If you are going to keep justifying your crazy methods yet complain that you have a problem, there is no solution. If you listen to the people giving you advice, and implement their suggestions, then you will see that the problem is easily solved.

Gopher,
I have obviously offended you somehow. That was not my intent. I do appreciate the help you and others are attempting to give me. I should have said that before now.

I must stand up for myself to some degree. The circuit I posted earlier in this thread does work. I can sense the current through the 1 ohm resistor at the top of the circuit by observing the output of the op amp which varies from 0 to 1 volt corresponding to a 0 to 1 amp current through the 1 ohm resistor. The only problem I had was the -230mv offset signal which appeared at the op amp output when I joined the two circuit grounds together through a direct, bare wire, connection. I stumbled on a solution to eliminate the offset by inserting the 100 ohm resistor between the two circuit grounds where they connect. I guess I have become a little anal about trying to understand why the direct, bare wire connection resulted in the -230mv op amp output. I would still appreciate any additional insights into why this occurs you or anyone else might have. That's why I came here. In fact I just joined allaboutcircuits yesterday and this is my first post. I'm not off to a very good start it appears.

I am by no means an expert in electronics but I do very much enjoy working with and understanding circuits. I know the people on this board are much more knowledgeable than me. That's why I joined. I know there are better op amps (single supply,rail to rail) that would be better in my circuit. I'm just trying to understand what I observed with the op amp I am working with now.

Again my apologies for any offense I have caused. Don't know what else to say.
 

GopherT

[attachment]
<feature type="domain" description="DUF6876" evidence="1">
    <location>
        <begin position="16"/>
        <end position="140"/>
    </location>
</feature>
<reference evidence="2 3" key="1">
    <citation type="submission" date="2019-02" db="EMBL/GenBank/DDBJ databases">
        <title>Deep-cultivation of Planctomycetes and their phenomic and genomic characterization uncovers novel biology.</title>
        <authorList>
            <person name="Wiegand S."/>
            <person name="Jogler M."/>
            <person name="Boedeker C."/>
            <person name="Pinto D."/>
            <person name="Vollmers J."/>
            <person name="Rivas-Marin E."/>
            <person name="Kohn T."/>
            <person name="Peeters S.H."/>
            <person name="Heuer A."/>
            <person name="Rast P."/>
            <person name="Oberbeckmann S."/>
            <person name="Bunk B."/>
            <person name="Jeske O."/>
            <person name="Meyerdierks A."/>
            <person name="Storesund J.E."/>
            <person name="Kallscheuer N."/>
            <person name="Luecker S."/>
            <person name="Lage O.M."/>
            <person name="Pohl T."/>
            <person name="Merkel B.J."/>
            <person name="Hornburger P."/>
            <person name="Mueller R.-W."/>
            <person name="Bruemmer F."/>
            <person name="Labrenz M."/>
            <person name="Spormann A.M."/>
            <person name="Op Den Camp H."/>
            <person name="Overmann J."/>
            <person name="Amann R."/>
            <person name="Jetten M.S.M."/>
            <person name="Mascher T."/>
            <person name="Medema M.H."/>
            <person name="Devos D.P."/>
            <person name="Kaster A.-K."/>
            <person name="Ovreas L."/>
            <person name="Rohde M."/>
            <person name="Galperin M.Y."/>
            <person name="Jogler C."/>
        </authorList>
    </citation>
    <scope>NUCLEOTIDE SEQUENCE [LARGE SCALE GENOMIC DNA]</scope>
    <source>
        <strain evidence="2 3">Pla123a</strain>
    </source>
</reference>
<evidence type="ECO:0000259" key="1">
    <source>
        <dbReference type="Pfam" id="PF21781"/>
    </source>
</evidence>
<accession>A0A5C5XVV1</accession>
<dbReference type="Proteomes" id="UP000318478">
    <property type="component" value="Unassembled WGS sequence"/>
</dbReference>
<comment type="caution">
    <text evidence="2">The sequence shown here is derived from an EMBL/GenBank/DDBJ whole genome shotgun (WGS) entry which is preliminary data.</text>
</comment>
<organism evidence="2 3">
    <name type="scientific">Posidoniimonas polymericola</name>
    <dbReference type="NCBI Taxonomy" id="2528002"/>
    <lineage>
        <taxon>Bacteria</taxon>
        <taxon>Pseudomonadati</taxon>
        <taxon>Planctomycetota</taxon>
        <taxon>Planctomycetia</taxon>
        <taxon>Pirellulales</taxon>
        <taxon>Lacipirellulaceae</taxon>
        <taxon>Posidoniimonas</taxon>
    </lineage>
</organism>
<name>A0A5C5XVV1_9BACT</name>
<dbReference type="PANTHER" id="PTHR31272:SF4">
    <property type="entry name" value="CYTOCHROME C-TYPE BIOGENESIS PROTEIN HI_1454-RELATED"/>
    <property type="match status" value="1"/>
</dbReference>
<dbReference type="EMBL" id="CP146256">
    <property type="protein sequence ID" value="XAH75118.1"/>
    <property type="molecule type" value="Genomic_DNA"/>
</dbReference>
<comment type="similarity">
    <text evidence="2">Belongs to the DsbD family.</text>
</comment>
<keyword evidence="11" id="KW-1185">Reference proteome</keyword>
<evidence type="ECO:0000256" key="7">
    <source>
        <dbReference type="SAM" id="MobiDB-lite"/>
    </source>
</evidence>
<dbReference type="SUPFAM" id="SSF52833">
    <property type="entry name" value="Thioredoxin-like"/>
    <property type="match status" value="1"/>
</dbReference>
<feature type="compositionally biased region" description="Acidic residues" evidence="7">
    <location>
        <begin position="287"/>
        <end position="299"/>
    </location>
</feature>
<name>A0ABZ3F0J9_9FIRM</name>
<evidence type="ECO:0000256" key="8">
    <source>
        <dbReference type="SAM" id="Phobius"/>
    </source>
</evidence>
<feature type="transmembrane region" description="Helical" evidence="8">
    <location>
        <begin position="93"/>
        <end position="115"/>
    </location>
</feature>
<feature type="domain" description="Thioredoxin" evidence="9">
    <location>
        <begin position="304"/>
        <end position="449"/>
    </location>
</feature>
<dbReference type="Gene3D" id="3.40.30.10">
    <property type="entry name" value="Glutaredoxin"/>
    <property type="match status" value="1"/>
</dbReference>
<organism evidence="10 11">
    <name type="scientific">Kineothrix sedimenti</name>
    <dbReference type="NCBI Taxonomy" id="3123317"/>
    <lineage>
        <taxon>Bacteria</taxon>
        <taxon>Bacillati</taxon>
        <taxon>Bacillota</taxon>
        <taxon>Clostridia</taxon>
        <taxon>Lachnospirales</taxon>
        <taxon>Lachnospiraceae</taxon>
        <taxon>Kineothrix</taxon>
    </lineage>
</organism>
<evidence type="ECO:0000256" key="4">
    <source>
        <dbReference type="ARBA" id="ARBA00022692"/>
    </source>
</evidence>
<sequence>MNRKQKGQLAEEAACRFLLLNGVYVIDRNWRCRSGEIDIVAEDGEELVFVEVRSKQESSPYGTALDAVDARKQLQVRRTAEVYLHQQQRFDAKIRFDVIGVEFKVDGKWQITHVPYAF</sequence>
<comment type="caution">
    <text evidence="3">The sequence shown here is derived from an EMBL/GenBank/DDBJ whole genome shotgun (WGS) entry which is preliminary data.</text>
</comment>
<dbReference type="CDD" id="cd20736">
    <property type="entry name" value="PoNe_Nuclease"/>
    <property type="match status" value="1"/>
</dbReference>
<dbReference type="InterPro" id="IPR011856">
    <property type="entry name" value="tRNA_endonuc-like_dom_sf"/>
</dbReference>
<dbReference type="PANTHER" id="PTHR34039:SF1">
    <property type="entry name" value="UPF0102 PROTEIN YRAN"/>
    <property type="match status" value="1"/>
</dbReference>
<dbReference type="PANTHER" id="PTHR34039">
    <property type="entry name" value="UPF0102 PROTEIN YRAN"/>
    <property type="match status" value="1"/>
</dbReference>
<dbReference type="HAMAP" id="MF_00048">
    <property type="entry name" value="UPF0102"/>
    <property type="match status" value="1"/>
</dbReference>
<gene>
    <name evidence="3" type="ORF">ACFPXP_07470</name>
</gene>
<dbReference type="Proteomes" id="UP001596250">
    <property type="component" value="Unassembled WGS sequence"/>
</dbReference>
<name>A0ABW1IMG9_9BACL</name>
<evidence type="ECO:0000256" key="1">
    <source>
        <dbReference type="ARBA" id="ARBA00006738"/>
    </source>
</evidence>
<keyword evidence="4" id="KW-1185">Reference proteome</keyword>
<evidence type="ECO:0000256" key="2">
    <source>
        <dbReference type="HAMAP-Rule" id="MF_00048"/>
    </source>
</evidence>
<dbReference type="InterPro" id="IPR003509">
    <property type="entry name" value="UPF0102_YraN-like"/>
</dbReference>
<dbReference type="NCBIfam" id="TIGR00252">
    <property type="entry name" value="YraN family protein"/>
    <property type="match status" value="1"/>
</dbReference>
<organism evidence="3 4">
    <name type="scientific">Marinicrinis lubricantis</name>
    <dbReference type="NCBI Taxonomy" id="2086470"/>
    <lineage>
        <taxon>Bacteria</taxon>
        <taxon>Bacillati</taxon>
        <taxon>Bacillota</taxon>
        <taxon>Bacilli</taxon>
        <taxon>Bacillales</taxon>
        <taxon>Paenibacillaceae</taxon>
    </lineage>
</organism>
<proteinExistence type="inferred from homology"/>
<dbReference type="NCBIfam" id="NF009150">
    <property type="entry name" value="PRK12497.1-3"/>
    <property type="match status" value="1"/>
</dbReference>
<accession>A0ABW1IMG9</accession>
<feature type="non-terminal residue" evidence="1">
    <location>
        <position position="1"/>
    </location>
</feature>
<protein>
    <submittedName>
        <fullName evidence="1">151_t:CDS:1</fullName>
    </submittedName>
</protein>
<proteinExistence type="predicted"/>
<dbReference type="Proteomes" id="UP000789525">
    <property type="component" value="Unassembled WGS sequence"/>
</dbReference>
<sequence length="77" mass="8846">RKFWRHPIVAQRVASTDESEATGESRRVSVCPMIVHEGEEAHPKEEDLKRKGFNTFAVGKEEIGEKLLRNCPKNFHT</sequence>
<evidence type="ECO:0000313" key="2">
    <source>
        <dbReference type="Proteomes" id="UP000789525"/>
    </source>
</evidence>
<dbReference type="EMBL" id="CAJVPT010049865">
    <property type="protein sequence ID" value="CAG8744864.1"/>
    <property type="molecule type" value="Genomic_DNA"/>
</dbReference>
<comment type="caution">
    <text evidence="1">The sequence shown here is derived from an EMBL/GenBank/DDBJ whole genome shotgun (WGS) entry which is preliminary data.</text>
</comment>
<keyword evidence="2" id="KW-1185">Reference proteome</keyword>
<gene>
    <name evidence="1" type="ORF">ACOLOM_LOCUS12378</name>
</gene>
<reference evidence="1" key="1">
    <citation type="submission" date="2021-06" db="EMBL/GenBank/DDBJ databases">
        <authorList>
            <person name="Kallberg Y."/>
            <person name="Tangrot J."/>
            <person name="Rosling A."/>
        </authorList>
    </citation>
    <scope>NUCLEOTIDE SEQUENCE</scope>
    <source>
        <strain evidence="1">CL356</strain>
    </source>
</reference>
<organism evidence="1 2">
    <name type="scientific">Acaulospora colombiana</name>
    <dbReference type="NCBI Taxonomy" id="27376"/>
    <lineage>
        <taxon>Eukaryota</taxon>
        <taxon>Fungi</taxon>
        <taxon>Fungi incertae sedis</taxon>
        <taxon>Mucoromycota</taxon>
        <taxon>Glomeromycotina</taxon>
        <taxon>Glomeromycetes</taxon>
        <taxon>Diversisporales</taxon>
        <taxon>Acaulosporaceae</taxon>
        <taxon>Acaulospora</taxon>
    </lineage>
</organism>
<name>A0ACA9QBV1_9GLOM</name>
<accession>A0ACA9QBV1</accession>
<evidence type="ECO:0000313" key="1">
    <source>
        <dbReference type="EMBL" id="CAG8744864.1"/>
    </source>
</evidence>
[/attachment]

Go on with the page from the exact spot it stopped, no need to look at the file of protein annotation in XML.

Joined Nov 23, 2012
8,012
Gopher,
I have obviously offended you somehow. That was not my intent. I do appreciate the help you and others are attempting to give me. I should have said that before now.

I must stand up for myself to some degree. The circuit I posted earlier in this thread does work. I can sense the current through the 1 ohm resistor at the top of the circuit by observing the output of the op amp which varies from 0 to 1 volt corresponding to a 0 to 1 amp current through the 1 ohm resistor. The only problem I had was the -230mv offset signal which appeared at the op amp output when I joined the two circuit grounds together through a direct, bare wire, connection. I stumbled on a solution to eliminate the offset by inserting the 100 ohm resistor between the two circuit grounds where they connect. I guess I have become a little anal about trying to understand why the direct, bare wire connection resulted in the -230mv op amp output. I would still appreciate any additional insights into why this occurs you or anyone else might have. That's why I came here. In fact I just joined allaboutcircuits yesterday and this is my first post. I'm not off to a very good start it appears.

I am by no means an expert in electronics but I do very much enjoy working with and understanding circuits. I know the people on this board are much more knowledgeable than me. That's why I joined. I know there are better op amps (single supply,rail to rail) that would be better in my circuit. I'm just trying to understand what I observed with the op amp I am working with now.

Again my apologies for any offense I have caused. Don't know what else to say.
A ground is a ground. A circuit is not intended to have multiple reference points and then "spray and pray" as an infinity man would say. In other words, this is not a guessing game, or luck. You should use one ground and design for the specification of the parts. If you need a 0.00 V offset, then buy and use an op amp that has a nulling pins. Add the appropriate potentiometer to the nulling pins and set to zero per the datasheet.

On the other hand, if this works for you, run with it. There is no assurance that the gain will be stable as you exchange power AC adapters or anything else because nobody "designs" circuits like this.

Good luck.